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Saturday, 8 June 2013



Good evening to you all!

I am glad to join you who are taking part in this rereading of the Ten Commandments in Italy’s main squares. The project is called: “When Love gives meaning to your life...”. It is on the art of living through the Ten Commandments, which God did not only give to Moses but also to us, men and women of every era. Many thanks to the leaders of Renewal in the Holy Spirit — these members of Renewal in the Holy Spirit are excellent, congratulations! — who have organized this praiseworthy initiative in collaboration with the Pontifical Council for Promoting the New Evangelization and with the Italian Episcopal Conference. I extend my thanks to all those who generously contribute to the implementation of this special project in the Year of Faith. Let us therefore ask ourselves: what do these Ten Words mean for us? What do they say to our turbulent and bewildered time which seems to want to do without God?

The Ten Commandments are God’s gift. The word “commandment” is not in style; it reminds people today of something negative, of someone’s desire to impose restrictions, to put obstacles in life’s way. Unfortunately history, even recent history, is marked by forms of tyranny, ideologies, types of logic that have imposed and oppressed and have not sought the good of people but, on the contrary, power, success, and profit.

The Ten Commandments come from a God who created us for love, from a God who made a Covenant with mankind, a God who only wants man’s good. Let us give God our trust! Let us trust God! The Ten Commandments point out a path for us to follow, and they are a kind of “ethical code” in order to build just societies attuned to man. How much inequality there is in the world! What hunger for food and for truth! What moral and material poverty stem from the rejection of God and from replacing him with so many idols! Let us be guided by these Ten Words that enlighten and direct those who seek peace, justice and dignity.

The Ten Commandments point to a way of freedom which finds fullness in the law of the Spirit that is not written on stone tables but on the heart (cf. 2 Cor 3:3): it is here that the Ten Commandments are written! It is fundamental to remember when God gave the Ten Commandments to the People of Israel through Moses. At the Red Sea the People had experienced great liberation; they had felt tangibly the power and faithfulness of God, of the God who sets us free. Now on Mount Sinai God himself points out to his People, and to all of us, the way to stay free, a way that is engraved in the human heart as a universal moral law (cf. Ex 20:1-17; Dt 5:1-22). We must not see the Ten Commandments as limitations of freedom — no, that is not what they are — but rather as signposts to freedom. They are not restrictions but indicators of freedom. They teach us to avoid the slavery to which we are condemned by so many idols that we ourselves build — we have experimented with them so often in history, and we are still experimenting with them today. They teach us to open ourselves to a broader dimension than that of the material, and to show people respect, overcoming the greed for power, for possessions, for money, in order to be honest and sincere in our relations, to protect the whole of creation and to nourish our planet with lofty, noble spiritual ideals. Following the Ten Commandments means being faithful to ourselves and to our most authentic nature, and walking towards the genuine freedom that Christ taught us in the Beatitudes (cf. Mt 5:3-12, 17; Lk 6:20-23).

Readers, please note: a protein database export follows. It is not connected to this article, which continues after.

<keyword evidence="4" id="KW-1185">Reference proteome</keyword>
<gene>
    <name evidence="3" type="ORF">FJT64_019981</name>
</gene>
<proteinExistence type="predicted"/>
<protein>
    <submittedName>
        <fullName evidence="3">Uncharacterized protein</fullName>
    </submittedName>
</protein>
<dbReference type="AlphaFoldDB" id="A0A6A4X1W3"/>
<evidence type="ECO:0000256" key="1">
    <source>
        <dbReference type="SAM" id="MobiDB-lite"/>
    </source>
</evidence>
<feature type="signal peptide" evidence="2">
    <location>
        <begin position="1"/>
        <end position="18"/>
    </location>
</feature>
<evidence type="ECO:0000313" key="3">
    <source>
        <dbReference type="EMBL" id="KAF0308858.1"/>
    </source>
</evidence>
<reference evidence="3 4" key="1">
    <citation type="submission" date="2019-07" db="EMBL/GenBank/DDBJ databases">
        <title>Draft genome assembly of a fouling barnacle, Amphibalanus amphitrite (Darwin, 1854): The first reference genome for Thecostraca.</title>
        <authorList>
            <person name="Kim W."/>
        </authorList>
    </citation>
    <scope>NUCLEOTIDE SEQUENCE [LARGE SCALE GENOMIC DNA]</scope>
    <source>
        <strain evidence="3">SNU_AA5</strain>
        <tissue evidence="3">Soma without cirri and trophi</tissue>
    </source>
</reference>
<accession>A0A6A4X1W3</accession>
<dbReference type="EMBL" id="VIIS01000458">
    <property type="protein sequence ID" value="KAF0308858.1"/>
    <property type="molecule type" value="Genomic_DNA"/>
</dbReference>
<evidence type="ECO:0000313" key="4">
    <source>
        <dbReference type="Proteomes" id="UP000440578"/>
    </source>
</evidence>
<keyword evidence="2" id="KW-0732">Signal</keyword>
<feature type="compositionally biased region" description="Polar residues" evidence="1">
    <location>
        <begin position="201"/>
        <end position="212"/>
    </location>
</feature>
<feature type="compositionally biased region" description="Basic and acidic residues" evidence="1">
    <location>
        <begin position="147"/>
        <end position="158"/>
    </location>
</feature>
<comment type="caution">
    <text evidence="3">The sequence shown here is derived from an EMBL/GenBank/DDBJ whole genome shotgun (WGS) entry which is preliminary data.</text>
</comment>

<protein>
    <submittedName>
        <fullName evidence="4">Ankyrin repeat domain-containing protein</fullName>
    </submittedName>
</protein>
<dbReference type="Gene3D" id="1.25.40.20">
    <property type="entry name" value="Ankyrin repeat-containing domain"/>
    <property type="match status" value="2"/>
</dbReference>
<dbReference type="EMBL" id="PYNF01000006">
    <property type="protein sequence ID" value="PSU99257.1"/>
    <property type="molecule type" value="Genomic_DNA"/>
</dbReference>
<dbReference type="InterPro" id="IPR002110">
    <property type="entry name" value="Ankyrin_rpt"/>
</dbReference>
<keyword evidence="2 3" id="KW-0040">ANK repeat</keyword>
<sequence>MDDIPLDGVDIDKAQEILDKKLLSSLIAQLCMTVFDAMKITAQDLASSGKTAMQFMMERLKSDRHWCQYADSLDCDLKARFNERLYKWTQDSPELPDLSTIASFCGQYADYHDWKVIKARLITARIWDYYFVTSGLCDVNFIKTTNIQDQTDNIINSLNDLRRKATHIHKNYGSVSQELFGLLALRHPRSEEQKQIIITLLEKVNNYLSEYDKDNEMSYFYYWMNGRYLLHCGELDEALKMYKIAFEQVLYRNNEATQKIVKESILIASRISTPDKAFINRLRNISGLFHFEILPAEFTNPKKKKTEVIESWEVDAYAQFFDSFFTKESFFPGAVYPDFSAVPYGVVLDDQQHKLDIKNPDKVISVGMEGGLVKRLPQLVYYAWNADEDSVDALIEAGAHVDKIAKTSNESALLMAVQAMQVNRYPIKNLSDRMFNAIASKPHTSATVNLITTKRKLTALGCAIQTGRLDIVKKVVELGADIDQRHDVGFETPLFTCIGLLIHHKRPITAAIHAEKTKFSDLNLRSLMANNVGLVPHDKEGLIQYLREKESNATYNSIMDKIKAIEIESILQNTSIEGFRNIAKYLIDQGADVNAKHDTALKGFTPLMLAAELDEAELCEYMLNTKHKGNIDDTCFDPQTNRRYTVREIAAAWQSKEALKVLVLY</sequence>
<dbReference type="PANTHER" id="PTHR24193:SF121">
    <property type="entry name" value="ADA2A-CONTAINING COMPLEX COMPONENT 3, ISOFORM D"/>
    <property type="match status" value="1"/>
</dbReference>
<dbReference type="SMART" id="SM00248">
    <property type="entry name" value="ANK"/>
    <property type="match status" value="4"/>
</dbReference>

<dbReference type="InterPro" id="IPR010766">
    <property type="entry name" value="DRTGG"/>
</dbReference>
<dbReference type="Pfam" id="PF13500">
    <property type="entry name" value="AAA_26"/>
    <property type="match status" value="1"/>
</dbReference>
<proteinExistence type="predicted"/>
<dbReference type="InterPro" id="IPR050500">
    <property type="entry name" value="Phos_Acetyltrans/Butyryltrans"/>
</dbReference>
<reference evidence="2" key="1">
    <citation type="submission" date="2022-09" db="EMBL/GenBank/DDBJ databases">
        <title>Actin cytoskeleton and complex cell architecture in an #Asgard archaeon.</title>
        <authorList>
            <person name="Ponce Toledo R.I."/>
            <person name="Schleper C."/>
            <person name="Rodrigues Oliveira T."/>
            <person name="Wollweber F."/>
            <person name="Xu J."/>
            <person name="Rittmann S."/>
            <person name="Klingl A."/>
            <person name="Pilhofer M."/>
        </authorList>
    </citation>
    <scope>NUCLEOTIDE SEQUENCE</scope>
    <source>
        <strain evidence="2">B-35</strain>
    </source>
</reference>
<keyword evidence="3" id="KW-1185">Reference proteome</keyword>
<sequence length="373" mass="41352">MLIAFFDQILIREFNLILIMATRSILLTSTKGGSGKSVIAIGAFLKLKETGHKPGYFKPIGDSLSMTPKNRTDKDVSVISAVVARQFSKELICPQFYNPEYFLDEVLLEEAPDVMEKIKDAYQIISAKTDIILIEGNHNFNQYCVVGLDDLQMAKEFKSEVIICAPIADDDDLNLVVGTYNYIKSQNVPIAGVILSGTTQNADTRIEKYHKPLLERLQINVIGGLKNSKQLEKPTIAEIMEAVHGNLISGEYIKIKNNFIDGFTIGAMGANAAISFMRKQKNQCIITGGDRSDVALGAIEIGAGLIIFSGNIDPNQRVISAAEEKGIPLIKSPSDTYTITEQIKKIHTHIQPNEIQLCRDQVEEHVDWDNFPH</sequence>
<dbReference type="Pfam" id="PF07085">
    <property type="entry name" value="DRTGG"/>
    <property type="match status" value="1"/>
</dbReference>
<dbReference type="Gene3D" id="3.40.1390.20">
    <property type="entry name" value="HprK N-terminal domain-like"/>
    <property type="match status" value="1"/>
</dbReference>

The Ten Commandments are a law of love. Moses climbed the mountain to receive the tablets of the Law from God. Jesus journeys in the opposite direction: the Son of God humbles himself, he comes down into our humanity to show us the profound meaning of these Ten Words: you shall love the Lord your God with all your heart, with all your soul, and with all your strength and your neighbour as yourself (cf. Lk 10:27). This is the most profound sense of the Ten Commandments: the commandment of Jesus who bears within him all the commandments, the Commandment of love. For this reason I say that the Ten Commandments are Commandments of Love. Here lies the heart of the Ten Commandments: the Love that comes from God and gives life meaning, love that makes us live, not as slaves but as true sons and daughters. This is love that gives life to all relationships: with God, with ourselves — we often forget this — and with others. True freedom is not that of following our own selfishness, our blind passions; rather it is that of loving, of choosing what is good in every situation. The Ten Commandments are not a hymn to the “no”, they are to the “yes”. A “yes” to God, a “yes” to Love, and since I say “yes” to Love, I say “no” to non-Love, but the “no” is a consequence of that “yes” which comes from God and makes us love.

Let us rediscover and live out the Ten Words of God! Let us say “yes” to these “ten paths of love”, perfected by Christ, in order to defend human beings and direct them to true freedom! May the Virgin Mary accompany us on this journey. I warmly impart my Blessing to you, to your dear ones, to your cities. My thanks to you all!


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